January 28, 2010 at 9:01 a.m.
Appropriately scheduled around Thanksgiving, participating students are asked to read "Molly's Pilgrim," by Barbara Cohen, and then discover their own heritage by talking with generations of family members. Students make "ancestor dolls," which reflect their family's own unique history. "Family stories are the best history students can avail themselves of," said third grade teacher Barbara Siqueiros, who also noted another advantage of the project. "It promotes understanding of different cultures. The children realize they all have different backgrounds, yet they are more alike than different."
Over the years, the project has resulted in some amazing materials being brought to class. Students have brought turn-of-the-century journals to class, as well as many other historical documents. Stories parents tell of valuable bonding that takes place between child and relatives have been very rewarding.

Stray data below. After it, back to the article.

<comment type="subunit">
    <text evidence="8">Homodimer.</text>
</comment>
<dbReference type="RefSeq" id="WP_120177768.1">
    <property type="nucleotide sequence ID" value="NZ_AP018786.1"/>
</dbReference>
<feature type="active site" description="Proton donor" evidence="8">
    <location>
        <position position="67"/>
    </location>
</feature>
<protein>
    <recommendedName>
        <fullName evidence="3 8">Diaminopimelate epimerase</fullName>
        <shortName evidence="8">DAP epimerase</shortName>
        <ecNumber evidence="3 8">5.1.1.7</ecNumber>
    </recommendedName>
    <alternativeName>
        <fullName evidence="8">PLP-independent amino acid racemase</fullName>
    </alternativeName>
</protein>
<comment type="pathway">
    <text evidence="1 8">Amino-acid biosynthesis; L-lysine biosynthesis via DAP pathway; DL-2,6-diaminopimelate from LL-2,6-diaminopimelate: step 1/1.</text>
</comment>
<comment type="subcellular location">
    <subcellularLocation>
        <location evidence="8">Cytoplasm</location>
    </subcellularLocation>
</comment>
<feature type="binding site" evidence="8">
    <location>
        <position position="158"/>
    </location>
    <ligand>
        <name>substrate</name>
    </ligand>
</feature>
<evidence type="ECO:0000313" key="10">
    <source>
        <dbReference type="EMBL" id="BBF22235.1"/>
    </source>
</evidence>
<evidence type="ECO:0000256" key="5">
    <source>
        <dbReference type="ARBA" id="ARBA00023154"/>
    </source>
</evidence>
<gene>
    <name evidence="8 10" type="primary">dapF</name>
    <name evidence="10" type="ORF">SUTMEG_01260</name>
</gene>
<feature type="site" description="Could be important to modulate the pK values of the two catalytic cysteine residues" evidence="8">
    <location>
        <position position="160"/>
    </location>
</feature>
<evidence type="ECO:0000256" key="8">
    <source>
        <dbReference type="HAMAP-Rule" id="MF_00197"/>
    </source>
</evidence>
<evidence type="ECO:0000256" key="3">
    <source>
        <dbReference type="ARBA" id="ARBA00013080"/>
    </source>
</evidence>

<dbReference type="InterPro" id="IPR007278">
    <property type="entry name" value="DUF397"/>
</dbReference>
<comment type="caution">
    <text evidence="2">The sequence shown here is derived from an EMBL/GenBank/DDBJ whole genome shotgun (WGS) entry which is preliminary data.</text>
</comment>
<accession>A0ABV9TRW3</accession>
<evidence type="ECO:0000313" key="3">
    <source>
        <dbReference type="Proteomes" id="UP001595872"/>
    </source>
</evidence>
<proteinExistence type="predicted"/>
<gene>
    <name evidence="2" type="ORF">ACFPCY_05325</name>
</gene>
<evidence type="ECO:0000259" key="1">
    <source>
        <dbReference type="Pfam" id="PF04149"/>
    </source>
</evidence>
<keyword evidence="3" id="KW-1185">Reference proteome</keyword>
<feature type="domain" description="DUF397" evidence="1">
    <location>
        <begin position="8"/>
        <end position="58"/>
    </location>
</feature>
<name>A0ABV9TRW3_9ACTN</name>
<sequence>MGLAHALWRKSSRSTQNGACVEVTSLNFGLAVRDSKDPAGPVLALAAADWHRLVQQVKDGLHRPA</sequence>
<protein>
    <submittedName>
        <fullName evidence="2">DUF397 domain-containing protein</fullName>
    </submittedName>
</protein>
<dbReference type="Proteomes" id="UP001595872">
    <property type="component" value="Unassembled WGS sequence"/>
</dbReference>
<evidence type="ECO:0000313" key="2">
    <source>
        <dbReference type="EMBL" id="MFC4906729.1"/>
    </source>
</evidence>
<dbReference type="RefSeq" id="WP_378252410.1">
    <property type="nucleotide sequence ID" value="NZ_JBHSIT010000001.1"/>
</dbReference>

Speaking of stories, students have told a few of their own over the years; like the one about a grandparent who missed a ride on the Titanic because of an eye infection, or twins who found each other after being a continent apart for most of their lives, or the grandfather who met his wife when his horse-drawn cart crashed through her father's storefront.
According to Siqueiros, the project generated a high level of excitement from students this year, and the vast majority of ancestor dolls were turned in before the due date. "Some of the work is just amazing," she added. If you would like to see examples of ancestor dolls from Siqueiros' class, as well as student dolls from both Jane Aslakson's and Dejah Zerwas' classes, they are currently on display at the North Branch Area Public Library.
Who knows? You may be inspired to do a little heritage sleuthing of your own.
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